We caught with up Esther Derby in the middle of snow storm and hoping the airport is cleared before she has to fly out to Webstock in a couple days time! In addition to her conference presentation, Esther is running a full day workshop on Agile Retrospectives.
1) Tell us something about your past work history and how you’ve arrived at where you are.
I started my professional career as a programmer. I wrote my first program using punch cards. My first portable computer looked like this:
Some things about our field have changed a lot.
Other things…not so much.
I was really good at finding the source of odd behavior or errors in large systems. My managers noticed this, and promoted me to be a manager. I believe this method of selecting managers remains largely unchanged.
It is true that all complex systems share certain characteristics, the parts are interconnected and a change in one element can have ripple effects throughout the system. The connections aren’t always obvious, and the fix many be far away from the effect. Still, the skills needed to steer a human system (which is what managers need to do) are just a little different from those that made me good at trouble shooting software. So I set out to learn a different set of skills.
Along the way, I earned a Master’s in Organizational Leadership, studied family therapy, and took a dive into Humans System Dynamics, a new field that applies concepts from chaos and complexity science to groups and organizations.
In my first years as a manager, I missed the challenge and satisfaction of solving technical problem; I’ve come to learn that working with human systems is just as intellectually challenging and just as satisfying. Does tend to be a bit more messy, though.
2) Have you always worked with an Agile methodology? If not, did you have a “ray of light” experience that brought you to it?
I’ve been around long enough that I’ve seen methodologies come and go. When I look back over the teams and projects that worked best, we were applying at least some of the principles of agile development. We found ways to build feedback into the system: working in small chunks, testing early and often, keeping public project progress posters (the precursor of Big Visible Charts). We worked in the same office and we had frequent communication with the people who would use our products.
What got me interested in Agile (with a capital A) was the explicit emphasis on collaboration, sustainable pace, and pride in work. I’ve seen too many organizations where work is a dehumanizing slog. Life is just too short to spend 40+ hours a week that way. Many teams have had success using agile principles and methods. I’ve heard from scores of developers that the Agile teams they worked on were the best work experiences of their lives.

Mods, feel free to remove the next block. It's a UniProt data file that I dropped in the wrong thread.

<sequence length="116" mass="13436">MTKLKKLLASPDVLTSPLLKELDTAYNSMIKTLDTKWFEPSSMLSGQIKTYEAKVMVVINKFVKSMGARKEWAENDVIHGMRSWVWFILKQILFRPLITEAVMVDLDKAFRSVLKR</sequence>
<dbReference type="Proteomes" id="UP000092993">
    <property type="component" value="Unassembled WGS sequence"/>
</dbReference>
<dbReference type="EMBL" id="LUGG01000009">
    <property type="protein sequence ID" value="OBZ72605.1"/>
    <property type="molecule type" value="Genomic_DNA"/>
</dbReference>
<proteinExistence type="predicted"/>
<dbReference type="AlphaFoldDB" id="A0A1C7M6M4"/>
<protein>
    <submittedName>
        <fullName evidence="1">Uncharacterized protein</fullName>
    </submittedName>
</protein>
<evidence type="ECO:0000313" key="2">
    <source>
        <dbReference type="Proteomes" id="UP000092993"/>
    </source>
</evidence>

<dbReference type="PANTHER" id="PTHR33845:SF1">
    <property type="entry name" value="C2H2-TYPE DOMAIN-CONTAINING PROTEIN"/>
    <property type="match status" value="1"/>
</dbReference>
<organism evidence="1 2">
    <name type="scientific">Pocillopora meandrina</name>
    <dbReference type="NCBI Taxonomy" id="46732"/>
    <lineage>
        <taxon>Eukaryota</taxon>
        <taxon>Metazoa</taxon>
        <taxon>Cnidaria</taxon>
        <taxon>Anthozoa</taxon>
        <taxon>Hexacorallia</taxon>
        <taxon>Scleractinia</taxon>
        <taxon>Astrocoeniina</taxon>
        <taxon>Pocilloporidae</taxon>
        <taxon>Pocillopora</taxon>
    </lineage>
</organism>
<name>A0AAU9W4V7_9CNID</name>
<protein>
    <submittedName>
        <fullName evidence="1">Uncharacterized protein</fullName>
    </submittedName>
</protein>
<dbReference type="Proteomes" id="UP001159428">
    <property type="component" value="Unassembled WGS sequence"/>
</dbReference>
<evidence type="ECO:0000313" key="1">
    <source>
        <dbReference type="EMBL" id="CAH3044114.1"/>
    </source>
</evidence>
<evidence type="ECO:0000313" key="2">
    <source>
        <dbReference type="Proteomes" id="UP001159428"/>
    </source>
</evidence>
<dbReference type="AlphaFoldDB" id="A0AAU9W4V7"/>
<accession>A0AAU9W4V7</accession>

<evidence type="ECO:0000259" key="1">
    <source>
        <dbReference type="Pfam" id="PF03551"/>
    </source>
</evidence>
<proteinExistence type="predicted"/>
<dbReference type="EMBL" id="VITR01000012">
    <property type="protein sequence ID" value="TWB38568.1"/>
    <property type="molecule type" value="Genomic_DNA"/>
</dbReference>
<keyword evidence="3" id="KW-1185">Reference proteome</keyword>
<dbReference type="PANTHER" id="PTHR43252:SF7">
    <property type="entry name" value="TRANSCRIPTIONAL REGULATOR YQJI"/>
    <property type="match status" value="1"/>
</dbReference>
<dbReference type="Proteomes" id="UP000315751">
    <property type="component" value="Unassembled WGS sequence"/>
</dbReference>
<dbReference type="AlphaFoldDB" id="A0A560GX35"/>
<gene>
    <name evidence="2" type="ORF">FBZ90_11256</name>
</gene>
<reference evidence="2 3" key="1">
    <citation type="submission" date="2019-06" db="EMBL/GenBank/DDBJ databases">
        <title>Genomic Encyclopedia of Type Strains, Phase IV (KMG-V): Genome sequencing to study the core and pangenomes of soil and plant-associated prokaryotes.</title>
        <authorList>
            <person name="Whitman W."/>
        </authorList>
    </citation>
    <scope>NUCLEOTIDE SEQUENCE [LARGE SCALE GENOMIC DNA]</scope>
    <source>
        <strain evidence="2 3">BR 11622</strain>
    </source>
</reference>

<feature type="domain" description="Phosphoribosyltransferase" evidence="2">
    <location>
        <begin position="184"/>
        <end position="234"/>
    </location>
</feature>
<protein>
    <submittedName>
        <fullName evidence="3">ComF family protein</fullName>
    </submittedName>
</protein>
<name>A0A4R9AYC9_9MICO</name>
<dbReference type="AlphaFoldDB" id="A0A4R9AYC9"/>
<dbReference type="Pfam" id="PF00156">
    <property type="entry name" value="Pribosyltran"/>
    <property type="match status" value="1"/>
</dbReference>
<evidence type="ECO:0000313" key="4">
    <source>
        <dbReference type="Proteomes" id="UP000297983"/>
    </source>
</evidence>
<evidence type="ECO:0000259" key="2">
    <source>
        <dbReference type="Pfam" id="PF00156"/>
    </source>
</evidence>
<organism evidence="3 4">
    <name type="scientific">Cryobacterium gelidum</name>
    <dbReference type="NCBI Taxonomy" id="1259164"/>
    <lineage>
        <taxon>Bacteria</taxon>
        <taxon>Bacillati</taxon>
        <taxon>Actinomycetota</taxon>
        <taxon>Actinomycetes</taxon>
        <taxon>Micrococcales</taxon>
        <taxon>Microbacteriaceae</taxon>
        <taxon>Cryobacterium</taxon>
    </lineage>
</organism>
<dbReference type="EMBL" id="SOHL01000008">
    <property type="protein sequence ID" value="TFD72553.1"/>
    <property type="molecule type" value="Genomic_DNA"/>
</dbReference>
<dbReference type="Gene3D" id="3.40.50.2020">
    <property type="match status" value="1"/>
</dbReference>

Sadly, I think many organizations are drawn to agile because they see it as a way to squeeze more work out of people. Sort of like the days when executives didn’t read past the word Rapid in Rapid Application Development. The truth is that if executives want to get more done faster, they have to look at the work system, and the way they manage.
3) Why do most managers suck so much?
Most managers want to do a good job, but don’t know what to do or how to do it. It’s not surprising, since most managers in software organizations are promoted into management from technical position (as I was). So they do what they’ve seen their managers do. Or if they’ve had a bad experience, avoid doing what their manager did.
The broader problem is that the predominant mental model of management is way off. I know, all mental models are wrong….and some are wrong in ways that are more damaging than others. Much traditional management thinking focusing on getting people to work harder and smarter with carrots and sticks. But the most effective way to get everyone to work more effectively is to work on the work system so that everyone can do better.
4) You’re giving a workshop on ‘Agile Retrospectives’. Who should attend and what will they learn?
Agile retrospectives are the engine for continuous improvement on teams. Anyone who wants to learn how to help their team think, learn, and improve together should attend. Same for anyone who has dull, do nothing retrospectives. We’ll do a project, have a retrospective, and then learn how to design effective retrospectives by examining the pieces and parts of a retrospective and how they fit together–all without PowerPoint!
5) What are you most looking forward to about Webstock?
I’ve heard so many wonderful things about New Zealand. I’m looking forward to visiting Wellington, catching up with some old friends, meeting new people. I’m also looking forward to the energy and drive that just rolls off the Webstock program. I’m sure I’ll have fun.
Thanks Esther. And we can promise there will be no snow in Wellington in February!